WELCOME THIEVES by Sean Beaudoin

WELCOME THIEVES

Stories
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KIRKUS REVIEW

Sad sacks, troubadours, and other beautiful losers populate this debut collection of short stories by YA novelist Beaudoin (Wise Young Fool, 2013, etc.).

About half the tales in Beaudoin’s quiver have some real grit, like Springsteen or Bob Seger songs written about the travails of Gen X–ers back in the golden days of flannel. That vibe is better than it sounds but it’s too often derailed by postmodern sarcasm and juvenile wit. The first two stories are pretty typical Midwestern Americana. In “Nick in Nine (9) Movements,” we follow a guy who thinks he’s going to grow up to be Slash (and doesn’t). In “The Rescues,” we pretty much meet the same Everyman, here finding his humanity in helping people fix their beater cars. Things take a darker turn in “Hey Monkey Chow,” mostly about a guy who has a near-miss sexual encounter with his adopted sister. “It’s weird how almost everyone does the worst thing, every time,” Beaudoin writes. “Gives in to their essential natures without thought or complaint. Our little brains suckered in by the first shiny thing. And then, when we have a chance not to be, a real and obvious chance to prove we’re actually half-human, still fuck it up.” In these and other tales, there’s also a perplexing and persistent immaturity that probably works well in the author’s novels but less so here. Only in “You Too Can Graduate in Three Years with a Degree in Contextual Semiotics” do we see a real portrayal of adulthood, and it ultimately finds its protagonist pining for the one that got away. Just to show he still has some tricks up his sleeve, Beaudoin slips in a mickey with “Base Omega Has Twelve Dictates,” a really funny satire of teen dystopian fiction.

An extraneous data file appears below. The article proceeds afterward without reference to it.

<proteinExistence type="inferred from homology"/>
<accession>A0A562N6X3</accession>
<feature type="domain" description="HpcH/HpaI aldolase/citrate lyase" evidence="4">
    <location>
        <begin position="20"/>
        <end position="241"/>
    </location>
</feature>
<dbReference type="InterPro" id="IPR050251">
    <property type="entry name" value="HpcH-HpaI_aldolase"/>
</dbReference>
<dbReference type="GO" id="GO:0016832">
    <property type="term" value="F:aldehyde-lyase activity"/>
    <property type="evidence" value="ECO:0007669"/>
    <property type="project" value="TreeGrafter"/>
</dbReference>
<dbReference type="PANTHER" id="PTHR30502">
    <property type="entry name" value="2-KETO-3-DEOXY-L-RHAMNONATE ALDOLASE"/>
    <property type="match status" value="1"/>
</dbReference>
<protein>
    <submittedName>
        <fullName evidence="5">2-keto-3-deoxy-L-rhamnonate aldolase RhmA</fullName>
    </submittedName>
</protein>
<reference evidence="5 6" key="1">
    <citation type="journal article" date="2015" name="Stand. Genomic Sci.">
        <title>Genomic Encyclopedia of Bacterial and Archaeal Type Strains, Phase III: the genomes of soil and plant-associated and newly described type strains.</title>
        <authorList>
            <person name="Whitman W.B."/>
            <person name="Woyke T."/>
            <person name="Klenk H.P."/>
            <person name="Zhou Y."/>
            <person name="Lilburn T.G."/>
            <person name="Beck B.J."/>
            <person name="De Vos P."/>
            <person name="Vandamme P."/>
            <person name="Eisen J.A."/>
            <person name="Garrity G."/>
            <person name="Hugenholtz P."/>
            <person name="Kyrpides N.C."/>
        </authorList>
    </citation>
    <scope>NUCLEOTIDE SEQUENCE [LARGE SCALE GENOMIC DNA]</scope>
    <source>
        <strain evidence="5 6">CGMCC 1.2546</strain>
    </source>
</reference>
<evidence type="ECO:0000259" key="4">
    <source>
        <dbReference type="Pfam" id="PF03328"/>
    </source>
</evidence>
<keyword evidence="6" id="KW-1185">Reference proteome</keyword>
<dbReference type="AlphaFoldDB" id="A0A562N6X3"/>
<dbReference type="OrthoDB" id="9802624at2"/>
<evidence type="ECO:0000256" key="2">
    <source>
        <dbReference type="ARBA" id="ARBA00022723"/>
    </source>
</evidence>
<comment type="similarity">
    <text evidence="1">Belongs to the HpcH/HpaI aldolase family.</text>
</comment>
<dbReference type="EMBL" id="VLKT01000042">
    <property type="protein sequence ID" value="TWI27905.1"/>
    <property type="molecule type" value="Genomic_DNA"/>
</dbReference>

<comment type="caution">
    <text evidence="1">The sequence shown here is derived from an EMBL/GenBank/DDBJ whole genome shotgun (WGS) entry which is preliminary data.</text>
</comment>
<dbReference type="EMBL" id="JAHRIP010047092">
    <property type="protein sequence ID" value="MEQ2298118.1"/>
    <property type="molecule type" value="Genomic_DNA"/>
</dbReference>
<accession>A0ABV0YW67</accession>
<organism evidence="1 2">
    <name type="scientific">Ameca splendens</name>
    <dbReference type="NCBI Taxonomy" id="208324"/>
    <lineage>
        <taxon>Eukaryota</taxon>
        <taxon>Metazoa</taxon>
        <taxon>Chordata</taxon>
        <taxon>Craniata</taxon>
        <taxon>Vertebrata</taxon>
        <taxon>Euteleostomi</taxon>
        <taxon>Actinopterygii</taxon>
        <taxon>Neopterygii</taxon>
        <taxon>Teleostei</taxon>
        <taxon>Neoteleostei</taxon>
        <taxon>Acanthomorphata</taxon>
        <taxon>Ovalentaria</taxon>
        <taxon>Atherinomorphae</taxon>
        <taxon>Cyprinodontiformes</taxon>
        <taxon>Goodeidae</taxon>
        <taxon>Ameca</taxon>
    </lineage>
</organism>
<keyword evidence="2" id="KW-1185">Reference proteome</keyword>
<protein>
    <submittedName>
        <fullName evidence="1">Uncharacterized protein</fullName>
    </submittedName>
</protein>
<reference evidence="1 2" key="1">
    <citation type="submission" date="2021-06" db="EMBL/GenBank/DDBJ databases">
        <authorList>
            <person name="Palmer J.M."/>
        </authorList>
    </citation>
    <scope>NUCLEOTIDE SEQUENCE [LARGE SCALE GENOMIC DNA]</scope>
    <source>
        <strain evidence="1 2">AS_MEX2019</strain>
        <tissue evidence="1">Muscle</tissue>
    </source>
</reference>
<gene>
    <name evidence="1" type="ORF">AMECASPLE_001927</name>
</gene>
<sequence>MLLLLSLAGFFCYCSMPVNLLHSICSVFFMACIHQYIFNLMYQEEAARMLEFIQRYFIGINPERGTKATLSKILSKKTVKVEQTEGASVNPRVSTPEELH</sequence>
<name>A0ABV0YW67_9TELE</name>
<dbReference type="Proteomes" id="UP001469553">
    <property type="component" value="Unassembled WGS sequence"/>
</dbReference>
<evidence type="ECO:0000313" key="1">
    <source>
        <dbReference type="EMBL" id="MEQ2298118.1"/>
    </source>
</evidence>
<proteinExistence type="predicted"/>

A clever but uneven story collection that reads a bit like a present-day Replacements concert: you never know from page to page if you’re going to get the melancholy poet or the drunken joker.

Pub Date: March 1st, 2016
ISBN: 978-1-61620-457-0
Page count: 288pp
Publisher: Algonquin
Review Posted Online:
Kirkus Reviews Issue: Jan. 1st, 2016




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